A web page’s meta description is a bit like the back cover of a book or DVD – it’s something you skim through before you decide to purchase. In the case of your web page, it’s the short (no longer than 160 characters) snippet that shows up in search engine results describing the contents of the page. Your meta description’s assignment – and it must accept it – is to get readers to click on the link and go to your page. It’s a must-do if you want to build up your SEO.
Sounds simple, right? And it is – just 160 characters. But there is something of an art to writing meta descriptions: as mentioned above, you want the reader to click on it. You want action.
Okay, So What’s a Meta Description Again?
The meta description is placed in the HTML of your webpage and it will appear under your web page’s URL in search results. It also shows up when people share your article with others via websites and their social media channels.
You add the meta description in the <head> section of your site’s HTML:
<meta name=”description” content=”I am describing my web page for you here. It’s really interesting with valuable information.”>
If you use an SEO plug-in on your website, you’ll just have to copy and paste your meta description (sans the HTML code) in the small box the plug-in creates for that very purpose. Easy peasy.
An important aside: Google has said it doesn’t use meta descriptions to help rank your page, but that’s not entirely true, because Google does use your click-through-rate (CTR) to determine if you’re getting good results. The more people click on your meta description in search engines, the more Google sees people clicking on it and so the more Google notices and moves you up in those search results.
So not only do you need to make your description actionable, you also need to need to optimize it. Then, because Google is all about providing valuable information in search engine results, it will rank your page higher.
How to Write a Good Meta Description
Below are some quick tips on writing your description:
- It should be between 135 and 160 characters (including spaces).
- Include a focus keyword. It may not directly matter for search engines, but you want people to think that your page is relevant to their needs, so you need to have a focus keyword they associate with their query.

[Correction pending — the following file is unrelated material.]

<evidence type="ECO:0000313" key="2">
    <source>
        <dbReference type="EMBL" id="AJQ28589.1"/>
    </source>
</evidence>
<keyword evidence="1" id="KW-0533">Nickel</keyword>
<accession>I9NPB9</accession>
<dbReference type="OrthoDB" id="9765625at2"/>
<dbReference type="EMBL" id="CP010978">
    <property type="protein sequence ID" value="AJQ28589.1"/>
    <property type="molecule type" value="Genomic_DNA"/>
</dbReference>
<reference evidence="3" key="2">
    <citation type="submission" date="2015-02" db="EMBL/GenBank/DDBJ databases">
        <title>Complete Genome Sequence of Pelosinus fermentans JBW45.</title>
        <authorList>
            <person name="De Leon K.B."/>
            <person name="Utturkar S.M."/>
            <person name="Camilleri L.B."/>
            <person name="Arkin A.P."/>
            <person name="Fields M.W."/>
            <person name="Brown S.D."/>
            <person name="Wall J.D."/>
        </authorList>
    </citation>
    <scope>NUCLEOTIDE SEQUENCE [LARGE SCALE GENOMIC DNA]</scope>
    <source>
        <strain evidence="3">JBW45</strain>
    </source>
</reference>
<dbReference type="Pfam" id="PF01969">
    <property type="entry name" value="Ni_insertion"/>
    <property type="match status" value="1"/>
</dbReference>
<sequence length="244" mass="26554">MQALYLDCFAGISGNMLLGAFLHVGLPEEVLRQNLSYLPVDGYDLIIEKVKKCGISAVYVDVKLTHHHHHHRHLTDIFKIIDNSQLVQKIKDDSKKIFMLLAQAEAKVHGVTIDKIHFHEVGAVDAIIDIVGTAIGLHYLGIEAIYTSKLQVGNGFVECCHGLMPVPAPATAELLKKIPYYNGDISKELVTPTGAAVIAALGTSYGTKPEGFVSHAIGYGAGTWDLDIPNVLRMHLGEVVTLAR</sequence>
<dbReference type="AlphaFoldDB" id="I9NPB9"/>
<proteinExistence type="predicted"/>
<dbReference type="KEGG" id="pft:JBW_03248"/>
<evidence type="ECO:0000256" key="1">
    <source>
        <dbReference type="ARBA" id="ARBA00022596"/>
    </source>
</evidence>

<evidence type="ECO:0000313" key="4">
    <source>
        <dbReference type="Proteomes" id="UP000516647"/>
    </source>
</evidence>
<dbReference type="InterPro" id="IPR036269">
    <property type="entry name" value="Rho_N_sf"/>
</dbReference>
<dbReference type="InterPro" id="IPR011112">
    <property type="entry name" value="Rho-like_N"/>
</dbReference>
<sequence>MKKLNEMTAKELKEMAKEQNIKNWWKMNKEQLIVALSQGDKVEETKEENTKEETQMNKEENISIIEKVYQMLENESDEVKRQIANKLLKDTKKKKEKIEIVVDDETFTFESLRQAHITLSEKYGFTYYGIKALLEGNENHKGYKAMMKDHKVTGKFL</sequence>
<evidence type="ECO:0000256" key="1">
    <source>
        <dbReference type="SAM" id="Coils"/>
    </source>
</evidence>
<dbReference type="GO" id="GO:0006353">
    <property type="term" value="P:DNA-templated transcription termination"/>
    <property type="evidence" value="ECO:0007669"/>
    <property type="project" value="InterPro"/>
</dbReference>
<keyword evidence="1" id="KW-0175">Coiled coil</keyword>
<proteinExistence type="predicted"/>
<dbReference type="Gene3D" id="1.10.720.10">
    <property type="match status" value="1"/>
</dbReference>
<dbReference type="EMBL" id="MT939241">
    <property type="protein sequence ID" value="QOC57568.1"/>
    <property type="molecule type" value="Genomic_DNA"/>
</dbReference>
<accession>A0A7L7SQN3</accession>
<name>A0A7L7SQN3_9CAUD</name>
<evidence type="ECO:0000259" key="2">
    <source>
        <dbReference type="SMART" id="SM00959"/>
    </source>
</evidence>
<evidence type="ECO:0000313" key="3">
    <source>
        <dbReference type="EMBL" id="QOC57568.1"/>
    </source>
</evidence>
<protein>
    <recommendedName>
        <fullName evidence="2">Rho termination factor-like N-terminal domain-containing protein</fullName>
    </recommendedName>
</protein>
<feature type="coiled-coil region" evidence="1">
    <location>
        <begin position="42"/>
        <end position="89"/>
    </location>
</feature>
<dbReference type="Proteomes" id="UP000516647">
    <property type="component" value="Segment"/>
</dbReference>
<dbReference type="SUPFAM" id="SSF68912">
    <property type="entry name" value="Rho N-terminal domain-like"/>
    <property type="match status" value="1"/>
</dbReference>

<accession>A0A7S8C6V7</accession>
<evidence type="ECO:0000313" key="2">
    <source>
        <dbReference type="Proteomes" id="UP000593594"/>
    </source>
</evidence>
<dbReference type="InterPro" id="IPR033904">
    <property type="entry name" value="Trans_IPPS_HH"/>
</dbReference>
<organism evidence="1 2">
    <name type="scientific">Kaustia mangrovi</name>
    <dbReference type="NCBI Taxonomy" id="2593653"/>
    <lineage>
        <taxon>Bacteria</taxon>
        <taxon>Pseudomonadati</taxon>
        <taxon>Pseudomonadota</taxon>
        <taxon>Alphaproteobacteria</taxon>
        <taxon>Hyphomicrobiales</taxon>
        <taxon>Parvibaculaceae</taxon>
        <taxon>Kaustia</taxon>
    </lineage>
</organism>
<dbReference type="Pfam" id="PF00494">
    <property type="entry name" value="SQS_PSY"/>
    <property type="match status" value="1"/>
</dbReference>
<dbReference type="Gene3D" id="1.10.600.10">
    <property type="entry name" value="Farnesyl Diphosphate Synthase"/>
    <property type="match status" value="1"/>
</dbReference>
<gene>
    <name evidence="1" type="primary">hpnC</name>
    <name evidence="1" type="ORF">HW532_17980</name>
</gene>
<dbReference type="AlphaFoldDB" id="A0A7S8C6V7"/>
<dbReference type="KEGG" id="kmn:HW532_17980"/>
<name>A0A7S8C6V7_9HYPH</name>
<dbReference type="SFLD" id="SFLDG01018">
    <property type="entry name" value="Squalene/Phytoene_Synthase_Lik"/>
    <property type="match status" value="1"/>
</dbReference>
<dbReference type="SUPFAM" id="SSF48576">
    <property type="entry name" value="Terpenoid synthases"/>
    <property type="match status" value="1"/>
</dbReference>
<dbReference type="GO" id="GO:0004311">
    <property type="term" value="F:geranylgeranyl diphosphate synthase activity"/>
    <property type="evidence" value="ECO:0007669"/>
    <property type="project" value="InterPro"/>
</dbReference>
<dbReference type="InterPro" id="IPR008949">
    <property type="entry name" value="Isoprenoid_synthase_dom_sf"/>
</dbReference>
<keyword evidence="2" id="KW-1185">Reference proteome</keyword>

- Write in the active voice and include a call-to-action: “Find out more.”
- Make sure it matches the content; Google could penalize you if it doesn’t. What is mismatched content? An example is offering “My pill will help you lose 10 pounds in a week. Find out more!” when the page actually discusses how the site owner’s exercise program could result in weight loss of a pound a week. Subtle difference, but still not a match. Mismatched meta descriptions also are a great way to anger consumers.
Examples of Good and Bad Meta Descriptions
The keyword is “best gym in Detroit”.
Bad: Our gym is the best gym in Detroit. We have more than 1,000 members and they tell us we’re the best gym in Detroit. If you want to lose weight, come to the best gym in Detroit.
What’s wrong: Too long (177 characters), repeats the keyword too often, has no call to action, and is boring.
Good: Our members have lost a combined 2,000 pounds in six months and you can, too, when you join what they call the absolute best gym in Detroit! Learn more!
What’s right: The right length (152 characters), keyword appears once, active CTA, shows some proof (the weight loss), and is lively.
Mastering the art of the meta description can take time. If you’d like some more tips, contact the meta description-writing whizzes here at Ingenex Digital Marketing. We are a Michigan-based digital marketing agency and we’d love to put some zing in your descriptions!